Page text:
The day-and-date advantage is evident at least vs. Netflix for the 9 movies the press release cited as the opening slate being promoted: "Precious," "New Moon," "Ninja Assassin," "Pirate Radio," "Astro Boy," "Bandslam," "Did You Hear About the Morgans," Fantastic Mr. Fox" and "The Fourth Kind." A search on Netflix for the 9 revealed that 5 are listed as "Short wait," 1 becomes available on Mar 20th, 1 on Mar 23rd, and 2 on April 13th (none are available for streaming). However, it's a different story for Amazon - all of the cable VOD movies are currently available for rental from Amazon (except "Mr. Fox") and for purchase. The Amazon rental price is $3.99 for each, whereas the rental price from Comcast (my service provide) is $4.99.

    For now anyway, it seems Hollywood studios have decided that cable VOD and online rental firms get day-and-date access, while subscription services like Netflix wait longer (btw Redbox too is being pushed into the "wait longer" category). According to the NY Times article, this is likely because VOD and online rental give studios a 65% share of revenue vs. lower percentages for other outlets.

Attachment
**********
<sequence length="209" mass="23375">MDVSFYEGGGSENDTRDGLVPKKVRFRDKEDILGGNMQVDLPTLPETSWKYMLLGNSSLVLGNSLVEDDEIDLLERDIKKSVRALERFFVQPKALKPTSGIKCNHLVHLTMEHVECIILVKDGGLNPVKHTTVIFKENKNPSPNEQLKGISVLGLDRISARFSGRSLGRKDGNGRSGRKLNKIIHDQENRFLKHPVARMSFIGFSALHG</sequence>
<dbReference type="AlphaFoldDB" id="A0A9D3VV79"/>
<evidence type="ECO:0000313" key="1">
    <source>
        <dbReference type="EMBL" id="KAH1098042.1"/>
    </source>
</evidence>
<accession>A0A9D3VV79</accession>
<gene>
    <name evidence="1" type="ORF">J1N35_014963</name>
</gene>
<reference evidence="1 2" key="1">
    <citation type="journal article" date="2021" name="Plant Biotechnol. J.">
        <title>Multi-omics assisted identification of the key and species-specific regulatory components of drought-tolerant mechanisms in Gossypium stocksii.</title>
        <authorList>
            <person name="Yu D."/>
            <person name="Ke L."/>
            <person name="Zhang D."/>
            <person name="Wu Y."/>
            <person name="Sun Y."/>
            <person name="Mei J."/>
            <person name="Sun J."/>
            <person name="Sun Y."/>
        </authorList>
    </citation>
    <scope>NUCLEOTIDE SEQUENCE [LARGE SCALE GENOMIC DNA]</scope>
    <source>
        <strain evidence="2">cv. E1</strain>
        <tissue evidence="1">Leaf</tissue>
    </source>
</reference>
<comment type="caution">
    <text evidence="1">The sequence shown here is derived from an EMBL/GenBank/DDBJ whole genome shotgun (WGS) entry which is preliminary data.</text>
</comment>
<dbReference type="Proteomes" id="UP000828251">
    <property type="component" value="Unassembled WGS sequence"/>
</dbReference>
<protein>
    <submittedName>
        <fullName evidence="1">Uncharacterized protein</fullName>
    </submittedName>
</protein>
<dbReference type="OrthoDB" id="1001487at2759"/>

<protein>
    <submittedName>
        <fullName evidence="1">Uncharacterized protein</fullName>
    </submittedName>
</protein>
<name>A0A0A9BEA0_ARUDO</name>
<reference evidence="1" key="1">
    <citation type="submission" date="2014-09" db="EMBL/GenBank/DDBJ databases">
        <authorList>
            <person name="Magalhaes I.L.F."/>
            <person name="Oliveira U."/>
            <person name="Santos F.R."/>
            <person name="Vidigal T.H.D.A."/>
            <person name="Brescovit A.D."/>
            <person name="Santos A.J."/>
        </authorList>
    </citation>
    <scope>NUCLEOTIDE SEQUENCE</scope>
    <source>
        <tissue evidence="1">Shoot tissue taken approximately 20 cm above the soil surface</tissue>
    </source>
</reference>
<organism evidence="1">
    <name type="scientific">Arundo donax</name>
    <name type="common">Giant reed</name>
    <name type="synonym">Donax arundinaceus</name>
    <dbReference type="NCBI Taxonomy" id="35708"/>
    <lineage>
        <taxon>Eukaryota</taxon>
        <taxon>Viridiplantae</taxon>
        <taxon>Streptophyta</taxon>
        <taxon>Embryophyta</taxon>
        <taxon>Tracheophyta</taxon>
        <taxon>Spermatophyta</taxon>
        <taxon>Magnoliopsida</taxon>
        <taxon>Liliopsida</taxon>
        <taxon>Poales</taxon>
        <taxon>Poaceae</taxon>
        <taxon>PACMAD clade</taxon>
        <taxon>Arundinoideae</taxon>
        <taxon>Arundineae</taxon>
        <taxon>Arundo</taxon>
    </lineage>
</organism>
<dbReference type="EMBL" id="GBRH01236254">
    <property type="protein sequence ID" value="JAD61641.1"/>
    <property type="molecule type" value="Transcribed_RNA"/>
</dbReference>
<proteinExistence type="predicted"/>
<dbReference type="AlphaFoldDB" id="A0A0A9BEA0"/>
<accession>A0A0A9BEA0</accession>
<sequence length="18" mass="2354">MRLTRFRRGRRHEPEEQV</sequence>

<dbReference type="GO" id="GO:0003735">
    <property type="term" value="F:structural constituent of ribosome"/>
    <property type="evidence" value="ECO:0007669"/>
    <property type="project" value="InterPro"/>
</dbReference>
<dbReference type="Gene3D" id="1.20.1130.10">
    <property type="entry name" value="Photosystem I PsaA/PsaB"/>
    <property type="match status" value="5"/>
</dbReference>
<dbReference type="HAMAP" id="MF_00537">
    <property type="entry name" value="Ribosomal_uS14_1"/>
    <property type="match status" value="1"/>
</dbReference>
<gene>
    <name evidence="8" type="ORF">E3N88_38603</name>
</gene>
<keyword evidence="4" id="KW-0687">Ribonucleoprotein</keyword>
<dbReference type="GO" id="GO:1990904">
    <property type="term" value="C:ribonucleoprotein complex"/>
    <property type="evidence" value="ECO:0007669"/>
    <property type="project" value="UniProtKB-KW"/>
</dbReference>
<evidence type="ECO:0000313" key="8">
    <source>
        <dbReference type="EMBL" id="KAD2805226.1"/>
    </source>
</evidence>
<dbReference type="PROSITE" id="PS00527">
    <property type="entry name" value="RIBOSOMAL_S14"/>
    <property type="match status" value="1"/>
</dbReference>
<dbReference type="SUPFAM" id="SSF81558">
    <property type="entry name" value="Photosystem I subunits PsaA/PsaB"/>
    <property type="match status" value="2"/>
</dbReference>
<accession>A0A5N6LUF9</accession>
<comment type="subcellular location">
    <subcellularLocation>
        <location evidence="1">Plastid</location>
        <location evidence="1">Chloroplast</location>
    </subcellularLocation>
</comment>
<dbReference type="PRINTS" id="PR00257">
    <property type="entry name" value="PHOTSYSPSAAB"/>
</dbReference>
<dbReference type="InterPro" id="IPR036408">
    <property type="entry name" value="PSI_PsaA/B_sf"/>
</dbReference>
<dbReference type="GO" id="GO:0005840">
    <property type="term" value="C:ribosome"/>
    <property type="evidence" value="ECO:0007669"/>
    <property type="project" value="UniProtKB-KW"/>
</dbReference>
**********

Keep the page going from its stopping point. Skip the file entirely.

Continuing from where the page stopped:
For consumers, the cable VOD option is likely the most convenient and instantly gratifying. There's no new box to set up or pay for as with Roku, TiVo or another, which would be needed to access Amazon VOD, for example, on TV. For those that haven't bridged broadband to their TV with such a box or a direct connection, on-computer viewing only would be a limitation in the experience. Still, while the day-and-date option is key for those consumers who just have to see a particular title right then, because it's a la carte, it's a far more expensive option than a monthly Netflix subscription, which starts at $8.99/mo. Convenience clearly has its price.

    Consumers aren't monolithic though; there isn't one right or wrong model. Each viewing option offers pros and cons and consumers will choose which one, given the particular moment or circumstance, best meets their needs. With the battle for movie rentals escalating, the real winner here looks like the consumer who is being presented more choices than ever.

    What do you think? Post a comment now (no sign-in required).

Previous | Next